The year 2004 was when, after a strong rally in the preceding year, fears of interest rates hikes spooked equity markets across the world, sending stocks plummeting in May. In that year, the Sensex reached a high of 6,249 in January, a level it breached only in December 2004. One of the reasons for the fall was the election of a new government supported by the Communists.
But the other reason was global nervousness about higher interest rates. This is what a recent article in Bloomberg said: “Strategists say developing markets are showing parallels with May 2004, when the MSCI index recovered from a two-month tumble of 11% to rally 26% by the end of the year. Like then, investors are pulling money out of emerging-market funds on concern lending curbs by China and interest-rate increases from India to Brazil will restrain economic growth.”
Consider, for instance, the S&P 500 in the US. This index reached a high of 1,163 in March 2004, fell to a low of 1,076 in May, but it wasn’t before November that it was able to cross its March highs. The Footsie (FTSE 100) reached a high of 4,601 in April, but it was only in September that it could cross that level again. In Asia, the Hang Seng Index reached a high of 14,058 in March 2004, fell to a low of 10,917 in May and was able to surpass its March highs only in November.
Also Read Manas Chakravarty’s earlier columns
Going by this track record, could 2010 also be a washout for the markets? After all, the Sensex ended 2004 at a level that was a mere 5.6% above its January high, although it gained 41.8% the following year. This time around, though, there are several factors that make the current recovery rather different from the one in 2004.
The first thing that comes to mind is valuations. In January 2004, the trailing price-earnings (P-E) multiple for the Sensex was at 19.39—in January 2010 it was at 21.99. Indeed, the trailing P-E for the Sensex on Monday was 19.76. It would be more appropriate, however, to take the one-year forward P-E. In March 2004, that was 12.4 compared with around 14.9 currently. Even after the big drop from the January highs, the market is still pricey compared with the same period in 2004.
But perhaps the markets are putting a higher value on Indian growth, after having seen that the economy is capable of growing at more than 9%? Well, gross domestic product (GDP) growth in 2003-04 was 8.5%, compared with the government’s recent estimate of 7.2% growth for 2009-10. So it’s not as if investors didn’t know what the economy was capable of doing. More importantly, there were several signals in 2004 that high growth would not lead to overheating any time soon.
But first, here’s a remarkable coincidence—in mid-January 2004, the year-on-year growth in bank credit was 14%, while bank credit growth as on 15 January 2010 was 13.9%. That’s where the similarities end, however. The credit-deposit ratio for banks was a very comfortable 55.2% in January 2004, which means they had plenty of scope to lend more. At present, that metric stands at 70.92%. Money supply growth, which was at a low 13.4% in January 2004, is at 16.5% now. Most importantly, the level of interest rates was much lower at the time the last recovery got under way. Interest rates of bank fixed deposits of between one year and three years ranged from 4% to 5.25% in 2003-04. In 2004-05, this range went up to 5.25-5.5%.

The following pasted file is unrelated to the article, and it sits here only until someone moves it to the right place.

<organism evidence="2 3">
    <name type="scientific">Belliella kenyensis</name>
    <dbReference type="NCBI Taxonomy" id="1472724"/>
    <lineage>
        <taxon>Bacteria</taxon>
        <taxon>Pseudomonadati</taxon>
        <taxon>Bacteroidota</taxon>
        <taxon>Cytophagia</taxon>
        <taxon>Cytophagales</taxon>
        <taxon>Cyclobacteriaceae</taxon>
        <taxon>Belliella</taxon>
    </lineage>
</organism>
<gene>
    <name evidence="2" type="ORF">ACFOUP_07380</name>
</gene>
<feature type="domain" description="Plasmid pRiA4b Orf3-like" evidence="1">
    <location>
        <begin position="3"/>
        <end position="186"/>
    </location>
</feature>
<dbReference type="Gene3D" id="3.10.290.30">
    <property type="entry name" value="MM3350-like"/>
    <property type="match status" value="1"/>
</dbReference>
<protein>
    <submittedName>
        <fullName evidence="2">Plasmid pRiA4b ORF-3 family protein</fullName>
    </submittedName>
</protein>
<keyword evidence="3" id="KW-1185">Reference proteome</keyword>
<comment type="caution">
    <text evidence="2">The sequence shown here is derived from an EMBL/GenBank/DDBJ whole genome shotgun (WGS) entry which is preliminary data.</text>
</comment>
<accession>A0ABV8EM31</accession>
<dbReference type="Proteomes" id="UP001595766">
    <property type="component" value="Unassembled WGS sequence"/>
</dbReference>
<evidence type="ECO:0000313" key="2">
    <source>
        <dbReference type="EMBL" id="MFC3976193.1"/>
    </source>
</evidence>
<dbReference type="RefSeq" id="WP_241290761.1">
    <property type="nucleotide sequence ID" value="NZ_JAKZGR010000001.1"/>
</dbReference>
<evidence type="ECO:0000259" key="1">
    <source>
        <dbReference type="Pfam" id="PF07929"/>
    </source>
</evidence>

At present, the range for deposit rates on term deposits of State Bank of India of one-three years maturity is 6.25-7%. The yield on 10-year Government of India securities was 5.19% in January 2004—at present, it’s around 7.6%. The point is that interest rates are already high for the current stage of the recovery and the risk of overheating is, therefore, much higher. That could mean a much shorter recovery than the long bull run of 2003-07.
The Reserve Bank of India expects inflation measured by the Wholesale Price Index to be 8.5% by the end of March this year—compare that with inflation at 4.8% for 2003-04. And then recall that the Centre’s fiscal deficit was 4.48% of GDP in 2003-04, which fell to 3.99% in 2004-05. This time, the fiscal deficit was budgeted at 6.85% for 2009-10. Even if the deficit is pruned next fiscal year, it will remain far higher than that for 2004-05 and will increase the upward pressure on interest rates.
Finally, the external environment is much weaker. World growth was 4.9% in 2004, according to the International Monetary Fund. This year, it’s projecting a growth of 3.9%. And 2004 didn’t have the problems that plague the financial sector in the West today, nor was growth so dependent on government stimulus.
In short, the milieu for recovery is today worse in many ways that it was in 2004. But for India, the comparisons are not all negative. The biggest positive is that we now have a stable government, not dependent on the Left. But that can make a difference only if the government seizes the opportunity to push reforms.
Manas Chakravarty takes a weekly look at trends and issues in the financial markets. Your comments are welcome at firstname.lastname@example.org